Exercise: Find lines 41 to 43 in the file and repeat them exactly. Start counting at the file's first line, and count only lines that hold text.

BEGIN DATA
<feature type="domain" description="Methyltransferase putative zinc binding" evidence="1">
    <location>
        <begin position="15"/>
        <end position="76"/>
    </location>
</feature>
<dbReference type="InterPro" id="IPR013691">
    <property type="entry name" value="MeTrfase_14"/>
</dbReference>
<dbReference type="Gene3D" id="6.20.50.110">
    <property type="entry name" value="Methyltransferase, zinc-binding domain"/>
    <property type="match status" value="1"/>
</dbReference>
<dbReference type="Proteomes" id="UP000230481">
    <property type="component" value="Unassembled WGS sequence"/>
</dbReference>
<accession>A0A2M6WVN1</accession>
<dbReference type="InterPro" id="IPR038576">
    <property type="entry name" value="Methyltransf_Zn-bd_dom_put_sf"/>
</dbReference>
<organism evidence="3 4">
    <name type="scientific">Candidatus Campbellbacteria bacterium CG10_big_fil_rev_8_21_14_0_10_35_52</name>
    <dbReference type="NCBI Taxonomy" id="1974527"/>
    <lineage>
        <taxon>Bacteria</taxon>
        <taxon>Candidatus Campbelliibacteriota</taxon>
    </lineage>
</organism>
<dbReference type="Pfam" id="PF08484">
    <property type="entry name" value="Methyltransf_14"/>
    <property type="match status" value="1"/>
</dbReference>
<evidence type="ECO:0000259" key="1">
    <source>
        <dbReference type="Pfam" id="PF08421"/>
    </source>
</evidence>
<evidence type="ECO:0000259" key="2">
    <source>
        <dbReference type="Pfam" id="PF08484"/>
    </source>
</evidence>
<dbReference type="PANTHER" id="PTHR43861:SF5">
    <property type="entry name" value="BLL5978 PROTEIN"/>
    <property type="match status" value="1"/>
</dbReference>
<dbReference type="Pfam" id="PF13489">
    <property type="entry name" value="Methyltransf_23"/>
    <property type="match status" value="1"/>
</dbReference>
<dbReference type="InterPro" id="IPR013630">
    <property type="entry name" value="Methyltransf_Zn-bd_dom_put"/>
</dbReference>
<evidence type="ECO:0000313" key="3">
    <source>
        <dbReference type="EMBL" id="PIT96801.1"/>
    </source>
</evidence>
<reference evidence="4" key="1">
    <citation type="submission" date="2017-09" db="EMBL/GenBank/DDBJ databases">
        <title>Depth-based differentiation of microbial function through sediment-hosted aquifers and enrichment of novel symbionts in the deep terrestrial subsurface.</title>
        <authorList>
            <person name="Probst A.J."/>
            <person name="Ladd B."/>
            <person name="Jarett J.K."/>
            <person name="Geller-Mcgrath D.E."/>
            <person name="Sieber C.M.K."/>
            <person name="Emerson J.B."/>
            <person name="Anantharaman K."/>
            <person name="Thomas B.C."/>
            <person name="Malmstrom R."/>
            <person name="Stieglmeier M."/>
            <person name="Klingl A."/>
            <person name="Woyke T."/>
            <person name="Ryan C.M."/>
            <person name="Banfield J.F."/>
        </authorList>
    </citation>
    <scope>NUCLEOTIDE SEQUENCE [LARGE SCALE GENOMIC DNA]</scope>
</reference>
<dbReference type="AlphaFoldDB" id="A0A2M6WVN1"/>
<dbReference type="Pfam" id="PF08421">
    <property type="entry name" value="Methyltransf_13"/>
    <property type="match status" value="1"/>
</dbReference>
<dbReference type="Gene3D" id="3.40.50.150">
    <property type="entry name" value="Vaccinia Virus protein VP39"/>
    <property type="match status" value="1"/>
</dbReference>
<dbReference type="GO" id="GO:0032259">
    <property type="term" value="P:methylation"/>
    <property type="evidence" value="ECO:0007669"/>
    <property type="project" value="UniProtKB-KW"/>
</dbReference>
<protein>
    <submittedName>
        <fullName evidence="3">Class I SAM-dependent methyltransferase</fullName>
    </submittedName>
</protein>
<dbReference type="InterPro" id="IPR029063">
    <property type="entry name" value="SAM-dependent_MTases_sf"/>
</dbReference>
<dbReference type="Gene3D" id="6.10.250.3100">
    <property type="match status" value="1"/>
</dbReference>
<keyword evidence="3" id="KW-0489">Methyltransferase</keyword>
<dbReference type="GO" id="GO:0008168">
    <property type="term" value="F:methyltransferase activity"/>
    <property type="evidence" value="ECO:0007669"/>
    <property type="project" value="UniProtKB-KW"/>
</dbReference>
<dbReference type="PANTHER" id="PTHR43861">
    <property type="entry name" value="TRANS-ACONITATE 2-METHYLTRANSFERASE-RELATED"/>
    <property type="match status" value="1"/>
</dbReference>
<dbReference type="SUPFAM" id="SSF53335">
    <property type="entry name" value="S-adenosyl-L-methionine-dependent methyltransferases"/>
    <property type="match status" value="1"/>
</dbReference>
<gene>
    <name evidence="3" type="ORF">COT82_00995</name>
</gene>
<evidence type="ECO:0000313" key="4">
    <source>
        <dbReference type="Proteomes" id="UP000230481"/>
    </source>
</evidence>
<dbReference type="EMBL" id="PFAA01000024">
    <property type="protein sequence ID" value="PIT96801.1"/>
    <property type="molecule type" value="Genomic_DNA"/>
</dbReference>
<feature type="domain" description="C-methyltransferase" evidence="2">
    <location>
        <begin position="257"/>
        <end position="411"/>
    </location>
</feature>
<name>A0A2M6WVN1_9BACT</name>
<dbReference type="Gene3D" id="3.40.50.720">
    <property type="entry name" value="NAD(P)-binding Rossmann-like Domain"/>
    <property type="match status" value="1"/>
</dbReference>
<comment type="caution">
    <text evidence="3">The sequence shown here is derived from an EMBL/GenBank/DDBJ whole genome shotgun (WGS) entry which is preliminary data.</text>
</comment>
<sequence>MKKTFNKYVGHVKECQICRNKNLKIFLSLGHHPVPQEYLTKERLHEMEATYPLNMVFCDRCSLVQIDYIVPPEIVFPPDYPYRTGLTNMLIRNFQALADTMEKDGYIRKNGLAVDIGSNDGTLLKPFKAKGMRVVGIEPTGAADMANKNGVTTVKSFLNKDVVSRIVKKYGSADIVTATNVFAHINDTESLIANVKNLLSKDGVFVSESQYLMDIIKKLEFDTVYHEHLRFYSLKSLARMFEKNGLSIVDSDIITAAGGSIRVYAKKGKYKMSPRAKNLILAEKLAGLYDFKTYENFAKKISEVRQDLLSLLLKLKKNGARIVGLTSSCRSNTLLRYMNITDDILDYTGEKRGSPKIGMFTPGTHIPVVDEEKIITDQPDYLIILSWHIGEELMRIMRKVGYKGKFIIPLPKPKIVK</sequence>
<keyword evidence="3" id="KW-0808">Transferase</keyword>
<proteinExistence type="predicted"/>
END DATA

    </source>
</evidence>
<dbReference type="PANTHER" id="PTHR43861:SF5">